Impact of California table grapes on systemic inflammation, insulin resistance, and hepatic steatosis in mice fed an American-type diet

UNCG Author/Contributor (non-UNCG co-authors, if there are any, appear on document)
Jessie Baldwin (Creator)
The University of North Carolina at Greensboro (UNCG )
Web Site:
Michael McIntosh

Abstract: The incidence of obesity is increasing worldwide, currently affecting over 400 million people. With obesity, expansion of white adipose tissue (WAT) contributes to a chronic, low-grade inflammatory response that is associated with the formation of complications such as type 2 diabetes, cardiovascular disease, and hypertension. One potential method of reducing chronic inflammation associated with obesity is through consumption of table grapes, which contain fiber and are rich in phytochemicals with potential health promoting properties. Several clinical trials and animal studies have demonstrated that consumption of grape products (i.e. grape seed extract, grape juice, or California powdered table grapes) can reduce oxidative stress, insulin resistance, and inflammation, as well as improve heart health. However, there is still much to be elucidated concerning the mechanisms by which grapes or grape products exert beneficial effects and which compounds within grapes are active in the mediation of these effects. Additionally, the influence of grape polyphenols and fiber on gut microbiota and the link of this with improvements in adiposity, systemic inflammation and insulin resistance are unclear. Therefore, the specific aims of this research were to (i) determine the extent to which California table grapes attenuate body fat accumulation, systemic inflammation, and insulin resistance, and impact gut microbiota in mice fed and American type diet rich in butter (Aim 1), and (ii) identify the key bioactive fraction(s) responsible for reducing adiposity, inflammation, and insulin resistance, and modulating gut microbiota in mice fed an American-type diet rich in four types of saturated fat (Aim 2). In Aim 1, grape consumption at one or both levels (i.e. 3% or 5% w/w) attenuated accumulation of body and liver fat, but these lipid lowering effects were not associated in improvements in glucose tolerance or markers of inflammation in WAT. Alterations in microbial species (i.e. reductions in deleterious sulfidogenic bacteria and increases in beneficial bacteria) were observed in grape-fed mice. Taken together these data demonstrate that consuming grapes results in attenuations in adiposity and hepatic steatosis, and also alterations gut microbial populations in mice fed a butter-rich diet. In Aim 2, consumption of the extractable polyphenol fraction (EP) alone or with the non-extractable polyphenol fraction (EP+NEP), but not powdered grapes (GP), reduced adiposity, liver and plasma triglycerides, markers of inflammation within WAT, and improved insulin sensitivity in mice fed a diet rich in saturated fat from four sources. Taken together, these data demonstrate that (i) consumption of polyphenols extracted from powdered grapes is effective at preventing the complications of diet-induced obesity, and that (ii) the effects of powdered grapes differ based on the amount and source of dietary fat. Overall, the findings from Aim 1 and Aim 2 are anticipated to contribute to the development of novel dietary strategies using grapes or grape products to manage or treat diet-induced obesity and associated conditions. Further research studies, including clinical trials, are still warranted to determine the applicability of these findings to the human population.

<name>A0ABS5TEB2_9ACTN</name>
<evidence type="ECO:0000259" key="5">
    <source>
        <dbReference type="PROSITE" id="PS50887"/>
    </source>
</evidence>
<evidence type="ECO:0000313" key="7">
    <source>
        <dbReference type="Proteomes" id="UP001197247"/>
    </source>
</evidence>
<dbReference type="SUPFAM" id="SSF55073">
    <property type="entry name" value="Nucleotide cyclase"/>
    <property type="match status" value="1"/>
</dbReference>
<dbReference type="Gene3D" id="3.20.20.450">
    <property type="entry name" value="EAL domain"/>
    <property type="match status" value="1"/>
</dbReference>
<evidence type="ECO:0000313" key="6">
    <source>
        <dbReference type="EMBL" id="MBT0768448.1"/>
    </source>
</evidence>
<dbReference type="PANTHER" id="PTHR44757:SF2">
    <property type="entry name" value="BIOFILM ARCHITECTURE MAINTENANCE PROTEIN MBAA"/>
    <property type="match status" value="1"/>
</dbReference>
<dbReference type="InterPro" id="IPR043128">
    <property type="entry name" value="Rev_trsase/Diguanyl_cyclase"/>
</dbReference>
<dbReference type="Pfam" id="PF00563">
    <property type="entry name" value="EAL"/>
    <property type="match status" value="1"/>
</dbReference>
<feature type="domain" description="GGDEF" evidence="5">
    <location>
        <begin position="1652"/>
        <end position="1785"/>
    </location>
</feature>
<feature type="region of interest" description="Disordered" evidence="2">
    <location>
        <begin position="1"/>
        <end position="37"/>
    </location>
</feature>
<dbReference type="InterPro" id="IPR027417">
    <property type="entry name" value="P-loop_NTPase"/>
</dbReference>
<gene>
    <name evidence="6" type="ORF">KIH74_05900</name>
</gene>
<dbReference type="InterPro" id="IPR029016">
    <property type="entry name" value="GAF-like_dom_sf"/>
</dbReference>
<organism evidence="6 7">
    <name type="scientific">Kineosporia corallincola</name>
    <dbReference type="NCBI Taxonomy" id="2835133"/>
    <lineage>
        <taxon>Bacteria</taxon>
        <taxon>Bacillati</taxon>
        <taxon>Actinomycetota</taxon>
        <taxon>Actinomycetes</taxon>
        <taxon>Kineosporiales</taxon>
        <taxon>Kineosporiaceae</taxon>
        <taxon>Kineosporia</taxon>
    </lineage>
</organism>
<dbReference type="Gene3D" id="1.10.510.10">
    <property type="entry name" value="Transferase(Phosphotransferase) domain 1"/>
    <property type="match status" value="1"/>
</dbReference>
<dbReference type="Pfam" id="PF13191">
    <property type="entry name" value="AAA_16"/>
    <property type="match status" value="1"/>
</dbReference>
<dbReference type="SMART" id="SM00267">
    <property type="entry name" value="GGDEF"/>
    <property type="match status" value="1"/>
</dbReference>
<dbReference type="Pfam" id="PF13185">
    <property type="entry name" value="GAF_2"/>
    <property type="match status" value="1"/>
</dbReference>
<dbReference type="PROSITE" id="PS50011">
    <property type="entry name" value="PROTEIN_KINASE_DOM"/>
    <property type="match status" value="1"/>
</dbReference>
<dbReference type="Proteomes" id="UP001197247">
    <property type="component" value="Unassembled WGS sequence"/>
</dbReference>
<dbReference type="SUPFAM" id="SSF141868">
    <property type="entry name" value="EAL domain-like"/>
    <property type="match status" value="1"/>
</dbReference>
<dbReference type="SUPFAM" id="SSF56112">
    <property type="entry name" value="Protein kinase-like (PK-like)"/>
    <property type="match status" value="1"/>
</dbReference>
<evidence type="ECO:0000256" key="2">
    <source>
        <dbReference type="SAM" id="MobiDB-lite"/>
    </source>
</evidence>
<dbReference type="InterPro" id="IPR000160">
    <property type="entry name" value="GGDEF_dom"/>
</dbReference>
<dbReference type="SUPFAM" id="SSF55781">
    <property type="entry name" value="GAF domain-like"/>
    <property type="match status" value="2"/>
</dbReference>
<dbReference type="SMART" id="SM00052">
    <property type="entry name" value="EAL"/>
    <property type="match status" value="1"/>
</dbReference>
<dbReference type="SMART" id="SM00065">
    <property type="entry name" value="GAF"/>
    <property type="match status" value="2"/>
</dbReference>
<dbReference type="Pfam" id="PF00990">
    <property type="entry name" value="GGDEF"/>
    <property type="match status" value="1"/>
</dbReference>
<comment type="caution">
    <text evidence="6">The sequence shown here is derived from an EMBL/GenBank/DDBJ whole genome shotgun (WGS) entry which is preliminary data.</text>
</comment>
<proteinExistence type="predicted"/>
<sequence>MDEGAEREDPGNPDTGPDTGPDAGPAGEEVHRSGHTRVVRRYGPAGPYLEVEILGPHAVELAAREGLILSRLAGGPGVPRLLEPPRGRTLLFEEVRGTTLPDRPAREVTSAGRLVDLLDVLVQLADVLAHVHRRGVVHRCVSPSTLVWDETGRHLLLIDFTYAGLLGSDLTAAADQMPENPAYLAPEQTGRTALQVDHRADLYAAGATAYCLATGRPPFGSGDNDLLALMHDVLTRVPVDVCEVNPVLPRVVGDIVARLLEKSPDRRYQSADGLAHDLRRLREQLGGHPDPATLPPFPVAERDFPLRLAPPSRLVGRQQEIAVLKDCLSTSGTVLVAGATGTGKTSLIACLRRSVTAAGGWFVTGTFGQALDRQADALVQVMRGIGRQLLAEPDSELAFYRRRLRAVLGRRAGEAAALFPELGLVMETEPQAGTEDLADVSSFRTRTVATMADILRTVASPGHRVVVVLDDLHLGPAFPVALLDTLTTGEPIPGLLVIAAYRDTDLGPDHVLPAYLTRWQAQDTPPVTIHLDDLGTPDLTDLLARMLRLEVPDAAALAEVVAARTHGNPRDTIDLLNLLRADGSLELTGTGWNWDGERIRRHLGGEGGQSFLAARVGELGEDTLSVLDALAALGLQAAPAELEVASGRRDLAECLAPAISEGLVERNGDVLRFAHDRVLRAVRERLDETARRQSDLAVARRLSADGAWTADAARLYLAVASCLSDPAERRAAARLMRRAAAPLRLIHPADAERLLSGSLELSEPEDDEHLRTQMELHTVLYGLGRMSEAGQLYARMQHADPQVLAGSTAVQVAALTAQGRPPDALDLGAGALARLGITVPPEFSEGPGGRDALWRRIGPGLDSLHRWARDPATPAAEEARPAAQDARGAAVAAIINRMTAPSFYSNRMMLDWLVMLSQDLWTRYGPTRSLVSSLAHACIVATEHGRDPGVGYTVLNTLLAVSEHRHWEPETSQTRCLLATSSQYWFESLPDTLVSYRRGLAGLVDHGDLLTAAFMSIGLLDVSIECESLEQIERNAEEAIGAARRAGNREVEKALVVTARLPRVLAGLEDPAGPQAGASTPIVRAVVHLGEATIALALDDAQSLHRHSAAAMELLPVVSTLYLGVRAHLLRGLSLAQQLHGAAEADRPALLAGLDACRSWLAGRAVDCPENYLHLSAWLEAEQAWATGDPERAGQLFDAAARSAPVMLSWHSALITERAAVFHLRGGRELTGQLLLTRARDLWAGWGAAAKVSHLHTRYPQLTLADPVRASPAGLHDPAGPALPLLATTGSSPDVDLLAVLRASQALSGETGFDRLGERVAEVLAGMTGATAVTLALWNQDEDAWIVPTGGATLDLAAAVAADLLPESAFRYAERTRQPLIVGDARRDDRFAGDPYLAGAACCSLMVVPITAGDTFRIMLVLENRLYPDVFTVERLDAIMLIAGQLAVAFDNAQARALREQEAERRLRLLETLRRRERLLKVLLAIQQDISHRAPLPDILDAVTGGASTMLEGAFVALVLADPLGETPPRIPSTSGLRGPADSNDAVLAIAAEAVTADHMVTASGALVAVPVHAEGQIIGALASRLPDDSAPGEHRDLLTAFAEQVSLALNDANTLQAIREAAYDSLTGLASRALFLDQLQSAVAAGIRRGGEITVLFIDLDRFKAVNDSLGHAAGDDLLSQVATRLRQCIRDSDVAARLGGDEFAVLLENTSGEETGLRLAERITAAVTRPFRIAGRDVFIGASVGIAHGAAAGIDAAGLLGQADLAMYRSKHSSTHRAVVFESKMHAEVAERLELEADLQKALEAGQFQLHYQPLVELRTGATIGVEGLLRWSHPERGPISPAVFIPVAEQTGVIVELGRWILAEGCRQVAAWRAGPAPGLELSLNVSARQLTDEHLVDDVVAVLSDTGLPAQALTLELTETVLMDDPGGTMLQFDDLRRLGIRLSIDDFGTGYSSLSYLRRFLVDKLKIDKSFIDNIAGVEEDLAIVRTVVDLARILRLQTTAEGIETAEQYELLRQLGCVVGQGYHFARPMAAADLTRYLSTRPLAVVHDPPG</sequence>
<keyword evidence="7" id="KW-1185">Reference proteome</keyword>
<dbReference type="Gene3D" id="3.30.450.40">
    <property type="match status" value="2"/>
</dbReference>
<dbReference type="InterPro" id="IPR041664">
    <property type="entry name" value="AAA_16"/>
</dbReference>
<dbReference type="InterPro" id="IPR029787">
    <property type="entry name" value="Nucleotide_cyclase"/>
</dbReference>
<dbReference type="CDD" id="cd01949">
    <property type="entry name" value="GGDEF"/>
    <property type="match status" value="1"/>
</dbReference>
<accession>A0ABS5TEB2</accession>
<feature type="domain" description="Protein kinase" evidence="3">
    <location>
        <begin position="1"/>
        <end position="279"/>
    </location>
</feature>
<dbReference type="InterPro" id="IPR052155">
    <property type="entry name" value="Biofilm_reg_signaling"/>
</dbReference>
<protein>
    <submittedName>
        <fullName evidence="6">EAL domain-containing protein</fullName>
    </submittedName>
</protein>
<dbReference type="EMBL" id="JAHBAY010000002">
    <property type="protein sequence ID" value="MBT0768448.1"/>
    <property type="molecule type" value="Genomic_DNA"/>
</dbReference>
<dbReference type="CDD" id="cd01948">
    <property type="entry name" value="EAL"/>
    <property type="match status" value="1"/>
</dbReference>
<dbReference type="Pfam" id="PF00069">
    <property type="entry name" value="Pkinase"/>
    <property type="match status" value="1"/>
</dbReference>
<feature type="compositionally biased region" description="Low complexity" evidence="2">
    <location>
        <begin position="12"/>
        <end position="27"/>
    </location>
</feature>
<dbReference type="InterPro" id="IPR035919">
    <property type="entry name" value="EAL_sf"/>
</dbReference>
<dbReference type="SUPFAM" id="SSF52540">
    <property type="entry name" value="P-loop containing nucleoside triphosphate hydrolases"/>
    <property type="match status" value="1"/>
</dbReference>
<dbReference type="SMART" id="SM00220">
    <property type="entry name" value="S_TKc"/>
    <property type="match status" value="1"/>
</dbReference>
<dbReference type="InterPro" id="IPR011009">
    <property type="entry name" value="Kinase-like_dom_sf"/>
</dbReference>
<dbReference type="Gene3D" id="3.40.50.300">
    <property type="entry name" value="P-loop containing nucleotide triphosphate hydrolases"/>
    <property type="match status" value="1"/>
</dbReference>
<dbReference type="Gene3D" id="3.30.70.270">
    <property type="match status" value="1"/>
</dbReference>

Additional Information

Language: English
Date: 2015
Grape, Gut microbiota, Hepatic steatosis, High fat, Inflammation, Obesity
Table grapes $x Therapeutic use
Fatty liver $x Nutritional aspects
Obesity $x Treatment

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